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How Older Adults Can Overcome Loneliness

According to a 2019 Time magazine article, one out of every three seniors is lonely. While that might not seem like a big deal, loneliness is actually fast becoming one of the biggest health hazards of our time. Data from the Centers for Disease Control and Prevention (CDC) has found that social isolation and loneliness increase the risk of health complications, including dementia, heart disease, depression and anxiety, for older adults.

The COVID-19 pandemic has certainly exacerbated social isolation and the feeling of loneliness for many people, especially seniors. Since social distancing is one of the best solutions to the public health crisis, there isn’t much we can do to be physically near one another and stay safe from harm; however, there are ways to encourage social interactions while following CDC guidelines during the pandemic.

Take Up a New Hobby

Whether you’re interested in painting, knitting, fly fishing, scrapbooking, learning a language, or joining a book club, anything goes! With so many options, you’re sure to find something of interest. Not only will you exercise your brain by learning and doing an activity, but you’ll also have the opportunity to connect with others who share your interest. With in-person connection off the table, there are lots of digital spaces for people to convene around a shared hobby—and remote connection definitely counts in the fight against loneliness.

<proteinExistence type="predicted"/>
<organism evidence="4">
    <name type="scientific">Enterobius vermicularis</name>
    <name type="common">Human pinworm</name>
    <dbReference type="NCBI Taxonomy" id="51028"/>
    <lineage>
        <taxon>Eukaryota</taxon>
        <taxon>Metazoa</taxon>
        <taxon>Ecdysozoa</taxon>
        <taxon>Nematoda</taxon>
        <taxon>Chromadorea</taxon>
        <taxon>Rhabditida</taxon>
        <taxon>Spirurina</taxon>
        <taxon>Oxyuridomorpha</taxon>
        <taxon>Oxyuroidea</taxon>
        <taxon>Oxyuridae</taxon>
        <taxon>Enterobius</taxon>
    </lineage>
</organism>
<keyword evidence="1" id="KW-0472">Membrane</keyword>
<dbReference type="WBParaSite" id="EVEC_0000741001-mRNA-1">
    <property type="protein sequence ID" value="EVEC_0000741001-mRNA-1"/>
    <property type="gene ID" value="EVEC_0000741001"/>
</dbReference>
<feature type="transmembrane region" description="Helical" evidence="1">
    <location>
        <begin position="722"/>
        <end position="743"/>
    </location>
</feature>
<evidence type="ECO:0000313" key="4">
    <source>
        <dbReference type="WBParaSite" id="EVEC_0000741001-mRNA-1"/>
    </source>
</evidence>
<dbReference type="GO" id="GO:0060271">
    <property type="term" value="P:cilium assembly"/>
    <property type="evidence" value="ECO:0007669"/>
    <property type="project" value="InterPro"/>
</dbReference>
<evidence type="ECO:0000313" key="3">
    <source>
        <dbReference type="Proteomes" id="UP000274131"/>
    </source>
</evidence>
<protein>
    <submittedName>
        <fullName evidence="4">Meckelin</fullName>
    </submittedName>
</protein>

Connect in Digital Spaces

Virtual interactions are a great way to stay connected with others across distances or in spite of circumstances that may prevent you from going out to socialize. Some older adults can feel daunted by new technology, but there are quite a few user-friendly applications available with the simple touch of a button on your smartphone or computer.

Many people use social media sites, like Facebook, to connect with loved ones, but other options exist, too:

  • HearMe is an app designed for emotional health and well-being; it allows you to have text conversations with trained volunteers about whatever is on your mind.
  • Happy was created to ensure that every person feels heard, understood and encouraged. This app allows you to engage in telephone conversations with compassionate people who are ready and willing to lend an ear.
  • There are even options for virtual counseling now, too—apps like Talkspace connect you with a licensed therapist and are even covered under some insurance plans.

Adopt a Pet

Having a furry friend around the house is a great way to help combat social isolation and loneliness. While they may not be able to have a conversation with you, pets are great at keeping their humans company. If you plan to go this route, do your research: You’ll want to choose a pet that matches your lifestyle, energy level and mobility. Keep in mind the animal’s diet, activity needs and temperament before committing to make sure the endeavor will be a help, not a hindrance.

Don’t let loneliness get the best of you! If you’re feeling socially isolated or in need of social activity, plenty of options exist to help facilitate the kind of connection that works for you. Using this list as a starting point, you can be striking up conversations, sharing interests and making friends in no time.

Hilary Young Author

Hilary Young is a writer dedicated to helping older Americans live healthier, more fulfilling lives. You can find her on Twitter as @hyoungcreative.

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As a family caregiver, it can be easy to lose focus of your own care and well-being. At Right at Home, we are committed to providing excellent care to our clients as well as resources to help family caregivers take care of themselves.
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